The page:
Blog | December 2018
Lessons of an Eccentric Perspective on Empire
by Jeremy F. Walton
Consider, for a moment, an iconic building or monument: The Great Pyramid of Giza, the Eiffel Tower, or the Taj Mahal. Seen from afar, the silhouettes of these famous structures are immediately recognizable—countless reproductions anticipate and delimit our view of them. It can be difficult to see the object before our eyes, precisely because we already know what we will see. Textures, peculiarities, signs of weathering and disrepair, the play of shadow and light: Such phenomena only become visible when we move closer and disrupt the prefiguring power of the iconic image. In order to see beyond the “Great Pyramid,” the “Eiffel Tower,” or the “Taj Mahal,” we must destabilize and recalibrate our perspectives—in a phrase, we must view them “off center”.
This same principle applies, mutatis mutandis, to more abstract historical and political entities. Concepts such as “nation” and “empire” ineluctably filter our impressions and evaluations of specific polities, and therefore warrant destabilization. To adopt an eccentric, “off center” perspective entails a double movement of denaturalization, which results in two salutary effects. On one hand, the specific sociohistorical object at hand—e.g. “Europe”; “The Ottoman Empire”; “Asmara”—takes on novel, unanticipated features and forms. On the other hand, our very categories of analysis—e.g. “civilization”; “empire”; “city”—become subject to critical deconstruction and supple reconstitution.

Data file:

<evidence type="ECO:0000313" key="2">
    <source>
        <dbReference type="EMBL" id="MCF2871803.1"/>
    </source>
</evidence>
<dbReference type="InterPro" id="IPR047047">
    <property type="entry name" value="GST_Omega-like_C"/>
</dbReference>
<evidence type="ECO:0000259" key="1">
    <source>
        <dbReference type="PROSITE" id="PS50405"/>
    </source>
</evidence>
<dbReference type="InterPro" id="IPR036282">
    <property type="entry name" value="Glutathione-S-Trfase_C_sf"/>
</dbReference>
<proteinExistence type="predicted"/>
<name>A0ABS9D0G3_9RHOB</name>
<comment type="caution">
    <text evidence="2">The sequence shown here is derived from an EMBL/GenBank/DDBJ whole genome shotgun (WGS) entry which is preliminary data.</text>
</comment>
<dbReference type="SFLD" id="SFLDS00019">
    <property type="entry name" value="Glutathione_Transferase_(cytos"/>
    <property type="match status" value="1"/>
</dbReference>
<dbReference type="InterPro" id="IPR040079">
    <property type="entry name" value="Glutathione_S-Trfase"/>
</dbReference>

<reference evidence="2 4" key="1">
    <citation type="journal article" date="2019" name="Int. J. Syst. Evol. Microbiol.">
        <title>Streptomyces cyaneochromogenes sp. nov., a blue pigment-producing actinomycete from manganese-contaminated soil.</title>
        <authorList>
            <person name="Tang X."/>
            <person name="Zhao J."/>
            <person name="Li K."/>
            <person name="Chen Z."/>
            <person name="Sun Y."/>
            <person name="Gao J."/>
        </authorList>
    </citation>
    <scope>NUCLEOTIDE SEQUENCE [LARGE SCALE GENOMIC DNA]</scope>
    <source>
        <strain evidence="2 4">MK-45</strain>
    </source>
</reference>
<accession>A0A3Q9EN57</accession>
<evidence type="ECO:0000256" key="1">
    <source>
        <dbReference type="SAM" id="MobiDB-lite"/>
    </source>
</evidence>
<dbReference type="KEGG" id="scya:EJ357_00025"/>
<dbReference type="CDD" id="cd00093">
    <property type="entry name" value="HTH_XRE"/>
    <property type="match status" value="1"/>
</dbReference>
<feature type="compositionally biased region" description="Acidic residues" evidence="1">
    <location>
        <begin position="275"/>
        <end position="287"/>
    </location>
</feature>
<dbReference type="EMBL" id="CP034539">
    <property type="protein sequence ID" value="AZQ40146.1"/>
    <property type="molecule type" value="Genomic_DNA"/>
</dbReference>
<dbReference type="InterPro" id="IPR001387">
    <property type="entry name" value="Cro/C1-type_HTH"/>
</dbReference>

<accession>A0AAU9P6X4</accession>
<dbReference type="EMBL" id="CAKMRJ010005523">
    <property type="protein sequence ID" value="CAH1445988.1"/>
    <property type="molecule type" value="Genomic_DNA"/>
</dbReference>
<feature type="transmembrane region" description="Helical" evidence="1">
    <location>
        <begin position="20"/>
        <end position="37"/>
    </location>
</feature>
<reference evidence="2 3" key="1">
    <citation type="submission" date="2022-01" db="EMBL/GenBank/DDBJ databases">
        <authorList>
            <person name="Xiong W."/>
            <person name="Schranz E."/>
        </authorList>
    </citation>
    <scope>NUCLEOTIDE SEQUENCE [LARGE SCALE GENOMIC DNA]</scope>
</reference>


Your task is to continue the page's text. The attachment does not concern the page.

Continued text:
On 31 October and 1 November 2018, a colloquium of scholars, representing an array of disciplines and geographic-historical foci, assembled at the Max Planck Institute for the Study of Religious and Ethnic Diversity under the auspices of the “Empires of Memory” Max Planck Research Group. We did so with the aim of sharpening this double aspiration in relation to the concept of empire. Our collective journey conveyed us to the margins of specific empires in order to resituate our understanding of “empire” in general. As Giulia Carabelli, Miloš Jovanović, and Annika Kirbis, the conceivers and conveners of the workshop, proposed in their orienting remarks: “We seek to off-center the logic of empire as a theoretical and conceptual starting point in the study of imperialism...to blur those contours of meaning which appear explicit, and sharpen the haze beneath.” Over the course of two days together, we productively confronted and contested this “logic of empire” as it continues to authorize certain modes of social scientific inquiry while foreclosing others. Three loose themes and arguments animated our conversations: empire as a mode of humanism; empire as a principle of centralization and differentiation; and, empire as an affective power.